Synopsis – Diagnosed with Duchenne Muscular Dystrophy, Venkatesh is supposed to be sickly and die by the age of 16. Instead, his zest for life, determination and soaring human spirit surprise medical science. The ever-smiling Venkatesh wants to donate his organs before he leaves this world. At 24-years-old, he challenges the state, the law of the country and earns his place in the hearts of people.
My Take – While the concept of Euthanasia, which means the act of deliberately ending a person’s life to end their suffering, has been previously explored filmmaker Sanjay Leela Bhansali‘s criminally under seen Guzaarish (2010) in excellent heart breaking form, but for her latest director Revathi uses the grave subject to instead tell a story of a mother and son, their bond, and how true unconditional love means letting one go and not holding back for one’s own sake.
Anchored by a wonderful set of actors led by the undoubted queen of drama Kajol, here, writer Sammeer Arora frames what is essentially a socially relevant conversation film in the form of a slice of life feature innate with emotional verve and engaging dramatic highs. Resulting in a bitter personal tale that will surely keep one invested in the way it unfolds and concludes.
Based on the book ‘The Last Hurrah’ written by Srikant Murthy, the film is a soft but tragic and sensitive real-life based story which tries its best to take a balanced look at why euthanasia should be favored or opposed. It is a story of love, a broken home, a tragic life, a fight to die with dignity, and of course, a courageous mother and her young son who are living with a single wish in mind.
Yes, the the film’s decidedly somber, with many moments to laugh about, yet it is perfect if you are looking for a good cry.
The story follows K. Venkatesh “Venky”(Vishal Jethwa), a spirited 24-year-old chess player who is afflicted with Duchenne Muscular Dystrophy (DMD) where limbs and muscles continue to degenerate at a steady, irreversible pace. Now lying on his deathbed, Venky wants his last wish to be granted at all costs – the right to go in for euthanasia so that his organs can be donated to patients who need them, before his condition renders them unusable.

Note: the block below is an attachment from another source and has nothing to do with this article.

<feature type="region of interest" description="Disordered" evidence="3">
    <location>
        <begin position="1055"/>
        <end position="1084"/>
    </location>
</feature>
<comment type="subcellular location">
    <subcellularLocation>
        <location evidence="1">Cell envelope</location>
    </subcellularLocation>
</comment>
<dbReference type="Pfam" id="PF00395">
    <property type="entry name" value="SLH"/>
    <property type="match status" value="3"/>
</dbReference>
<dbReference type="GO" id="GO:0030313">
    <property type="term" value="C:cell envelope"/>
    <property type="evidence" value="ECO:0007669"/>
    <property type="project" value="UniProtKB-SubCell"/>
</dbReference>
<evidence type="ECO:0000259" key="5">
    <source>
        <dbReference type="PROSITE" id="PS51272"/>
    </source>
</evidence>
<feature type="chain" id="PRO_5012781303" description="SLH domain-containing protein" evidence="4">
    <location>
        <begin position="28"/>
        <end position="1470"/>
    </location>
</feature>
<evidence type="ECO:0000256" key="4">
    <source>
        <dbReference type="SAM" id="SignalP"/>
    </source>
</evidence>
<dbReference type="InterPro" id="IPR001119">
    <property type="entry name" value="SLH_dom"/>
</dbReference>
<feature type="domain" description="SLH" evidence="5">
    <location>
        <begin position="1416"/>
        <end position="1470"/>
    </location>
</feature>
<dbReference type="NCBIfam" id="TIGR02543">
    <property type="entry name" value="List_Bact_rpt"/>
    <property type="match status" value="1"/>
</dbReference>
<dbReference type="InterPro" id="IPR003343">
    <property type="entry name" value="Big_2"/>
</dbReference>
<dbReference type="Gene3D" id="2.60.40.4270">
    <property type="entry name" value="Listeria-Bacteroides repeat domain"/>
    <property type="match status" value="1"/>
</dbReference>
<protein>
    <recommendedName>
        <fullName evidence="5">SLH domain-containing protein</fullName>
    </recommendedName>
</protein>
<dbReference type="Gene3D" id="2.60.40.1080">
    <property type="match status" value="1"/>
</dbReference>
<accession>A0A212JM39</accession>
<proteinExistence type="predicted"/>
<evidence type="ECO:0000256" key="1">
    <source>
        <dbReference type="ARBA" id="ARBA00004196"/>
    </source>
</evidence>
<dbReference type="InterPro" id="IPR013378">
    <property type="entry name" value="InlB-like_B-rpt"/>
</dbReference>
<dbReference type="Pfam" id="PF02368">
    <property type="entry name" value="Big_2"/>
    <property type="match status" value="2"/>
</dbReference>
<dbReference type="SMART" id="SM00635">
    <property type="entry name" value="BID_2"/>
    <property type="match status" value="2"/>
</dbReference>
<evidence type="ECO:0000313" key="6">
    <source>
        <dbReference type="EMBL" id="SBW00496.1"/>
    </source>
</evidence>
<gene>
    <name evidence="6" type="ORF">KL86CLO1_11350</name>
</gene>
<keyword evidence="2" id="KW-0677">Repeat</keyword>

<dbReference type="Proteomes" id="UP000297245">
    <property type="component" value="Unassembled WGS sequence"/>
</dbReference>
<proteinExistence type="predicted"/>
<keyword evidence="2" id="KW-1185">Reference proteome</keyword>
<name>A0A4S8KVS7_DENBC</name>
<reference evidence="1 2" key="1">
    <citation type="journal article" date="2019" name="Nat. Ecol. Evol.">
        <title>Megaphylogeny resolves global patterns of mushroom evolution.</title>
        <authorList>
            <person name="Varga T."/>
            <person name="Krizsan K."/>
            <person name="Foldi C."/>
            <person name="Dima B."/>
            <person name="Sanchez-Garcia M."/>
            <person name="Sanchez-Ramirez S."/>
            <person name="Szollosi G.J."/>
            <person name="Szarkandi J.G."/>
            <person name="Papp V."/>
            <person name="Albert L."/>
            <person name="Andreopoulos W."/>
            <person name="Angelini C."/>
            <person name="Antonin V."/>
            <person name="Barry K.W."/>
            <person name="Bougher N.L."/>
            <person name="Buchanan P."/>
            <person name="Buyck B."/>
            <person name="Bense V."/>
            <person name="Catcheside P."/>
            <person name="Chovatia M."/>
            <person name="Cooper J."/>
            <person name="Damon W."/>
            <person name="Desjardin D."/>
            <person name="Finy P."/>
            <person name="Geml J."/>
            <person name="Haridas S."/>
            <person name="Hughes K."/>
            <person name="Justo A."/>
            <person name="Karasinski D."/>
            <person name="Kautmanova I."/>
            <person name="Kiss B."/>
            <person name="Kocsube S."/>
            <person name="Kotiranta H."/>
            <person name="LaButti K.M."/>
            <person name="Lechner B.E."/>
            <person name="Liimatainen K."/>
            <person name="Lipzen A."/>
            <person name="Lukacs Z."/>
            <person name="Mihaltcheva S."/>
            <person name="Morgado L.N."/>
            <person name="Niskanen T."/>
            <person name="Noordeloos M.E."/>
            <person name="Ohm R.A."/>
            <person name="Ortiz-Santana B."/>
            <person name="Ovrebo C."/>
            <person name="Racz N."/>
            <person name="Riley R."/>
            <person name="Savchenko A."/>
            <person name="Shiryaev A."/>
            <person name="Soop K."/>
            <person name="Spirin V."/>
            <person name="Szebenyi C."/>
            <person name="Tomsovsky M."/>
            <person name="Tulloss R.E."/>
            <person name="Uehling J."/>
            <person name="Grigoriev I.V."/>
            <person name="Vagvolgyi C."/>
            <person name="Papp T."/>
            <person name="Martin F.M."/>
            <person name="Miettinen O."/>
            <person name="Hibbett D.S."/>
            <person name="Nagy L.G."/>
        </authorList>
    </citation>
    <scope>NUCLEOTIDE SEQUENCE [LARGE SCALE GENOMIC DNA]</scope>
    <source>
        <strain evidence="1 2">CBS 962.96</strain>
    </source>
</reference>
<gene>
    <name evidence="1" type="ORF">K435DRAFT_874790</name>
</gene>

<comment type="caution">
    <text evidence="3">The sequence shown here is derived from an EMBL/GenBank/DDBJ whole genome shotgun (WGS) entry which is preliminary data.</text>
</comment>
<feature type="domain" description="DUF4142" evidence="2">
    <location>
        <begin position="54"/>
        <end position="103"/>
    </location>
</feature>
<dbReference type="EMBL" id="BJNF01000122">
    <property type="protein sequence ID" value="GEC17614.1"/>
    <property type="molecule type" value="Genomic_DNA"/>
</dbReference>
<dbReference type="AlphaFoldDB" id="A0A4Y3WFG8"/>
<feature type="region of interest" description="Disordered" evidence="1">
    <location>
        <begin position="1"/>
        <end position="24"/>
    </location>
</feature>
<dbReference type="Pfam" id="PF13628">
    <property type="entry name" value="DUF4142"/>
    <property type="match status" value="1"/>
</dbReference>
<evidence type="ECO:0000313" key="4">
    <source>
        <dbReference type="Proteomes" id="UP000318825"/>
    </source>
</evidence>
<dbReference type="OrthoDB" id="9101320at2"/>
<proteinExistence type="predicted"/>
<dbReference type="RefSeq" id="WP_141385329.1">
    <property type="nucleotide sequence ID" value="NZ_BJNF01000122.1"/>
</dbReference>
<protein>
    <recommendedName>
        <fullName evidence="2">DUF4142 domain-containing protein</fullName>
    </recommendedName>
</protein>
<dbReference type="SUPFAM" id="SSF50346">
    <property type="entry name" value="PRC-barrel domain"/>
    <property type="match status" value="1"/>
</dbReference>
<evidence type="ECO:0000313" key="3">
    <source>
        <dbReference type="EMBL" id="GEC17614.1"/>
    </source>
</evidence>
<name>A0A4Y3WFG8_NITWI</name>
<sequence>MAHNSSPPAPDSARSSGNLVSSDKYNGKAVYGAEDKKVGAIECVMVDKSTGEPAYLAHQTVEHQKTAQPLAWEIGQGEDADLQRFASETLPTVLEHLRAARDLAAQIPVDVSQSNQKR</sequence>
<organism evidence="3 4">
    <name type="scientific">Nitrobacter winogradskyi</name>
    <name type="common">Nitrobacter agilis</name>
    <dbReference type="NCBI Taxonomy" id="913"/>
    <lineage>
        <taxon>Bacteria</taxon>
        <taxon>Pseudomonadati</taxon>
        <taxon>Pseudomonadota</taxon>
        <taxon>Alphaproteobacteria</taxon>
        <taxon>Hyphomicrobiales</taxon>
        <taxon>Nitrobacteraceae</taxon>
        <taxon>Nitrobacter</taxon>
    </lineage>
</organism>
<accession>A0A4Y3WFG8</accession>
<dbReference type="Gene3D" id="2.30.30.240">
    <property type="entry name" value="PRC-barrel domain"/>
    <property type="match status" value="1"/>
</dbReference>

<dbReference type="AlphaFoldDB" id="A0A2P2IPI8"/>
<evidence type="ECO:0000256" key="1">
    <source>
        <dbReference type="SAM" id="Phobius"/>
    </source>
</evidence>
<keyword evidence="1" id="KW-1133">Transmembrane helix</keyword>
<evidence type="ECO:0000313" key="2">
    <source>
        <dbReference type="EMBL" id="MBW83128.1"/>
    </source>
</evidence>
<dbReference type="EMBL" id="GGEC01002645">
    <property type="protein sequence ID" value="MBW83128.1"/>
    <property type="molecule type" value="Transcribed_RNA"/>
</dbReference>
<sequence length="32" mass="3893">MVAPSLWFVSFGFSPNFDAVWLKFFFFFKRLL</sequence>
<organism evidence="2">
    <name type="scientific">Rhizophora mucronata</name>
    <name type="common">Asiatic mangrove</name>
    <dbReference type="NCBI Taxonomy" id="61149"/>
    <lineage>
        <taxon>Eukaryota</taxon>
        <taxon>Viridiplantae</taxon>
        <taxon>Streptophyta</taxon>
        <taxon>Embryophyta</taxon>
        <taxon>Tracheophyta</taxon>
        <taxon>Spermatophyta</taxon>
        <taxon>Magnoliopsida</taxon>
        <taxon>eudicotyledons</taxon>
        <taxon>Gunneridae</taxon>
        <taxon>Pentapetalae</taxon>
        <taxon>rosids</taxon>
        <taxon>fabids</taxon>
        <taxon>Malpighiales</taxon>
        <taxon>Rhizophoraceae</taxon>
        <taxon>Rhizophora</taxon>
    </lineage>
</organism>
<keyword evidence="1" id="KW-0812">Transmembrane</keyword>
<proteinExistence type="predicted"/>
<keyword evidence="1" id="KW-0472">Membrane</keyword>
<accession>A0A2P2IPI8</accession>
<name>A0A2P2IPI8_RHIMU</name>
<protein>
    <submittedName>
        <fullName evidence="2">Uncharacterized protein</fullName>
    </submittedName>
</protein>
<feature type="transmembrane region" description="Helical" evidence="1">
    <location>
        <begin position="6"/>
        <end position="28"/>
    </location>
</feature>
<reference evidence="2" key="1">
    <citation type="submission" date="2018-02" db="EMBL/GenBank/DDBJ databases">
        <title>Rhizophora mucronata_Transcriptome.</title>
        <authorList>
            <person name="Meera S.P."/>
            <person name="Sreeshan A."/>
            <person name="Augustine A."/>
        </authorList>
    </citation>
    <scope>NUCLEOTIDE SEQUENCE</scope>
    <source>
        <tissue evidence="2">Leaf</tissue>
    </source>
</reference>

Though his dauntless single mother, Sujata (Kajol), opposes his demand at first, but slowly comes around, mainly when she understands his right to die with dignity. Rallied around by his on call doctor Shekhar (Rajeev Khandelwal), a Lawyer named Parvez (Rahul Bose) and a journalist (Aahana Kumra), Sujata goes all out to have the law against mercy killing changed.
This Revathy directed drama sets the tone right for an emotionally charged tale from the word go. And to its advantage, it does not let go of the momentum that is built early on. The film treads lightly so that no point feels hammered in and no emotion underlined. The actors, without exception, follow his cue so the tragedy never descends into melodrama heights.
From the start, the viewer is made aware of the path the film is headed towards and that it won’t be a happy ending of the conventional sort. Several flashbacks are thrown in where we get a glimpse of Venky’s childhood, his troubled relationship with estranged father (Kamal Sadanah), his list of wishes, and his bond with his peers.
Apart from its into-the-face dramatic and tear-jerking moments, it also gives us plenty of reasons to smile about. The film is not on a one-way track to drain the viewers of all emotions but tempers the journey with light-hearted moments and holds our hand through an optimistic ending.
But the most beautiful parts are the relationship between the mother and son and the positive attitude that Venky lives with. He cracks jokes about his condition. There are many delicate scenes, such as when Venky loses his voice and communicates in sign language, and when the journalist gapes at him in awe, his mother sheepishly translates his message. When the judge (Prakash Raj) presiding over the case meets him at the hospital, Sujatha tells him that he may not see it, but Venky’s smiling behind the complete facial muscle movement loss.
In true Bollywood style, there is indeed a love story entangled in the mix. Venky is in love with Nandu (Aneet Padda), who is visually impaired, and sees the world through his eyes, whereas she is his legs. When Venky is on the verge of dying, and he can’t speak, he communicates with Nandini by writing on her hand. It’s so beautiful how even the most strained of love stories can be revitalized by a human touch.
Sure, the film might have done well to play down its debt to films of the past and to shorten its length a bit. Yet, the film as a whole makes its point firmly, clearly and with a lot of heart.
Performance wise, Kajol is in fine form and is the beating heart of the venture. Her understated and controlled portrayal of grief and hope to let her son live through organ donation and, on the other hand, the dilemma of a mother letting her son go will win your heart. Vishal Jethwa has given an incredible performance, probably one of his best. He brings in multi-layered emotions and wit with so much life. This is ironical for a person who so desperately wishes to end it.
In supporting roles, Rahul Bose, Rajeev Khandelwal, Aahana Kumra, Aneet Padda, Riddhi Kumar, Priyamani, Prakash Raj, Anant Mahadevan, and Kamal Sadanah are outstanding. Aamir Khan appears in a small role and is a delight to watch. On the whole, ‘Salaam Venky’ is a deeply humane drama replete with positivity as much as pain.
Directed – Revathi
Rated – PG
Run Time – 137 minutes